Kubernetes Load Balancers Guide
Civo Academy - Understanding Load Balancers in Kubernetes
Learn how to access your application through the LoadBalancer type in Kubernetes and the potential vulnerabilities of using it. Consider using an ingress or service mesh instead.
Introduction to load balancers
Welcome back to another Kubernetes service introduction video. In this video, we're going to look at the type load balancer. In the previous videos, we looked at why we need Kubernetes services, how they work, what they do, and the different types. The last one is the load balancer type that we will discuss now. Let's assume we have a Kubernetes cluster, K3s running on Civo. And we have here different nodes within our Kubernetes cluster.
So, now we have external traffic. It is the traffic through which we want to access our Kubernetes cluster. So, external traffic is coming to our Kubernetes cluster to allow us to access the application. The application, however, is here sitting and chilling within our different pods that are running within our nodes.
We can set up a cluster IP, for instance, a default type for our Kubernetes service. And we can then serve the traffic coming in here through additional rules, something like an ingress, something like external load balancers, and so on, to access our application running within our pods and our nodes.
Accessing an application through load balancer
So, if I now go ahead and I open. If I do localhost 3000, it won't do anything right now because I'm not forwarding it. So, it will just be stuck in loading here and fail. However, I now want to access through the external IP and remember that I'm not doing port forwarding. As discussed in previous videos, I'm just specifying the external IP and the port I'm using where my application runs. So, now I'm accessing it, and I can see here, again, my Hello World. So, the load balancer allows me to dynamically route the traffic through the service to my different pods here. So, I could be deleting my pods, and it would still work.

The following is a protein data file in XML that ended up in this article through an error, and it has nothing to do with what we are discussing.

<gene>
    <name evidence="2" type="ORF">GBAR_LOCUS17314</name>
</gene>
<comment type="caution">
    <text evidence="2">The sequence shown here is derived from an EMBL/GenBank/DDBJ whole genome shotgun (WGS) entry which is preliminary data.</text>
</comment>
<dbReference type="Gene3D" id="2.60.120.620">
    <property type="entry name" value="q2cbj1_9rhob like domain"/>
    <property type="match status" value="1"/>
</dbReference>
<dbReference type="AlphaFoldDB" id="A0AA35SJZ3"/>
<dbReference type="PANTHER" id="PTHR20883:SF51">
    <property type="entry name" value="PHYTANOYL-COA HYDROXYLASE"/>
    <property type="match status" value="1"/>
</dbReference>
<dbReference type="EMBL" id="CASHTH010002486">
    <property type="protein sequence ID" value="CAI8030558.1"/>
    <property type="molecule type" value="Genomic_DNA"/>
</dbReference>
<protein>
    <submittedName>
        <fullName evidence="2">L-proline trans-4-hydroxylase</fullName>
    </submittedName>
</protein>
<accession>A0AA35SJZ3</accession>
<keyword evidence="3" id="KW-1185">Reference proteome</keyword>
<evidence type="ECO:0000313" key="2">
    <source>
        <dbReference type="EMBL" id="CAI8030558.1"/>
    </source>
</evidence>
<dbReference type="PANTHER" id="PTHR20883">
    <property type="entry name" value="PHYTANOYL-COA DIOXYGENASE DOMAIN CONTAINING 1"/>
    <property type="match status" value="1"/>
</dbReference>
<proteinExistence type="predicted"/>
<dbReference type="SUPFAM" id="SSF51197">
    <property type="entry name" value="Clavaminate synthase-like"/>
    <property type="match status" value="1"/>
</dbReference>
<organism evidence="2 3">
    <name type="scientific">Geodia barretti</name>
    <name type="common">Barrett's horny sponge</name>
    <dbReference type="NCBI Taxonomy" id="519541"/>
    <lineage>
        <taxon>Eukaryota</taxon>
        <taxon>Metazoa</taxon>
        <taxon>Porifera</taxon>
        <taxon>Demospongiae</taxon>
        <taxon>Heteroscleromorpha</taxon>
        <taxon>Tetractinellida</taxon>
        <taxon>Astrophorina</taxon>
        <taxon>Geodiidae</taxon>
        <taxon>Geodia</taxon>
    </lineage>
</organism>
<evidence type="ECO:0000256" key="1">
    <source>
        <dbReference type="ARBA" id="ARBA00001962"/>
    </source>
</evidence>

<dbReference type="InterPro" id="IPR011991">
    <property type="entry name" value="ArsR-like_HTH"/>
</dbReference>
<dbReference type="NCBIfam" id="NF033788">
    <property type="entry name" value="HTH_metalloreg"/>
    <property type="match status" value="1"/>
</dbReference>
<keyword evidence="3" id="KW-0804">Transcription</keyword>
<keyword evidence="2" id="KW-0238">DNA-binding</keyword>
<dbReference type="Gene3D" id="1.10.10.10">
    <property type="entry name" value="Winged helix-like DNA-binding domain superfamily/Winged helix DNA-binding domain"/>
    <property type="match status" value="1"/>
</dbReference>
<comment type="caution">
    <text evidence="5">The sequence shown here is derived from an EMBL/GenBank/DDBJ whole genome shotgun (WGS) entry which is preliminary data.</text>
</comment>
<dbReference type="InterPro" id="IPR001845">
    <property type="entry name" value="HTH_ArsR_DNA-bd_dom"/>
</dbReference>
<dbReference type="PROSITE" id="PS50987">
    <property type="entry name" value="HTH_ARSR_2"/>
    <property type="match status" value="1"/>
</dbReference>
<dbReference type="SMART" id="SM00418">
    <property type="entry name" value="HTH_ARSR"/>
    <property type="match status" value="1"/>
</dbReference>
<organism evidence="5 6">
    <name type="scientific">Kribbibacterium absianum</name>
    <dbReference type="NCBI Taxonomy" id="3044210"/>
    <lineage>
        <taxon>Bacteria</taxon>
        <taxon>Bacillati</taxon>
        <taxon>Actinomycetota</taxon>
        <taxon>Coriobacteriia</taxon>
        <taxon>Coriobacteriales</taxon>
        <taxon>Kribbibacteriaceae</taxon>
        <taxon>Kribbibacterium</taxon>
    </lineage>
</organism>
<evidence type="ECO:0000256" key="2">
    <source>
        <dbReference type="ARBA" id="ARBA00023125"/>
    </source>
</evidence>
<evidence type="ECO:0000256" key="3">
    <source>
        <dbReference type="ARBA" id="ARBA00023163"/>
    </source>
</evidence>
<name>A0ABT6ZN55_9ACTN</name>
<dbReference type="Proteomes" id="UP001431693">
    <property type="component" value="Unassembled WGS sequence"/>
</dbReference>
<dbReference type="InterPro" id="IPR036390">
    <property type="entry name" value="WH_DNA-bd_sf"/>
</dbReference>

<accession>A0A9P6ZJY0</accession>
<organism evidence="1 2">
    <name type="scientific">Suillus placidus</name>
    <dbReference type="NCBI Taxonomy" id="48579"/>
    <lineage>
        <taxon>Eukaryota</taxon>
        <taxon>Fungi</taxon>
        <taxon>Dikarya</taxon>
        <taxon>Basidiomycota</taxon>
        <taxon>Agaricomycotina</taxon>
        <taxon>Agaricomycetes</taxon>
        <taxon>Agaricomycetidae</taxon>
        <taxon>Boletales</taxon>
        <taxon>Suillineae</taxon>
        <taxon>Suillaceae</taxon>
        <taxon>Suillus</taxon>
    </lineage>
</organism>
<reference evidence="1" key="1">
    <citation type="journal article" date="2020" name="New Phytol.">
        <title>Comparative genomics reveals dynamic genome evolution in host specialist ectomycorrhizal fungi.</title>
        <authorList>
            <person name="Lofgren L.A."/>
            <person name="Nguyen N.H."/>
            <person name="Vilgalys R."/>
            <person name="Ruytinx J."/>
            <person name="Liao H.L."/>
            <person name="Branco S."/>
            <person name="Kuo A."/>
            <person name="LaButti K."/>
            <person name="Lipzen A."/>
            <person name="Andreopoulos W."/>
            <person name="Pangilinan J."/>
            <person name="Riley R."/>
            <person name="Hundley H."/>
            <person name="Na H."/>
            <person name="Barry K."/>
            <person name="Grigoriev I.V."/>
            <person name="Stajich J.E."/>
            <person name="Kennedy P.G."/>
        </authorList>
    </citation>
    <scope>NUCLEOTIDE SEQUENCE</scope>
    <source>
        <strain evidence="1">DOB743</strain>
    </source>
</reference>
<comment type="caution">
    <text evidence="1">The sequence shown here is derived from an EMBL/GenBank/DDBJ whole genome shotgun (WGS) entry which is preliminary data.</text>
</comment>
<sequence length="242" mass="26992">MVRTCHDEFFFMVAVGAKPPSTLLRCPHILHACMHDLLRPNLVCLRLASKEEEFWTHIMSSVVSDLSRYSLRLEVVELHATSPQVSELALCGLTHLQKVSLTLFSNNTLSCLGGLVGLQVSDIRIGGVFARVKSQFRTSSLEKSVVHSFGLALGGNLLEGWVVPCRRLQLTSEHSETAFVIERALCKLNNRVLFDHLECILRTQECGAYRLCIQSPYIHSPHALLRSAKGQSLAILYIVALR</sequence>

So, let's delete one of those pods. These pods have been spun up in addition to the others to serve my LoadBalancer. So, I can go ahead and use kubectl to delete my pods. I'm going to delete it by using
kubectl delete [POD_NAME] -n example, and I'm going to delete this pod in -n example. So, while this is deleting, I will still be able to access my application even though one of the pods has been deleted and spun up again because the load balancer type doesn't care. It doesn't care which pods I'm going to connect. It's just going to connect to any pods that are right now healthy and in a running state.
So, as you can see, they are running so that I can connect to them. Additionally, it sets up a DaemonSet, and this is the DaemonSet having all these different pods that serve my load balancer in this case. So, as you can see, I can now access my application from the outside world, from anywhere. Now, as you can see, this is not secure. This is nothing I want to leave open lying around. This is something I want to use in an instance. If I want to provide my application to the outside world, I will use an ingress service mesh to provide additional configuration and do it securely.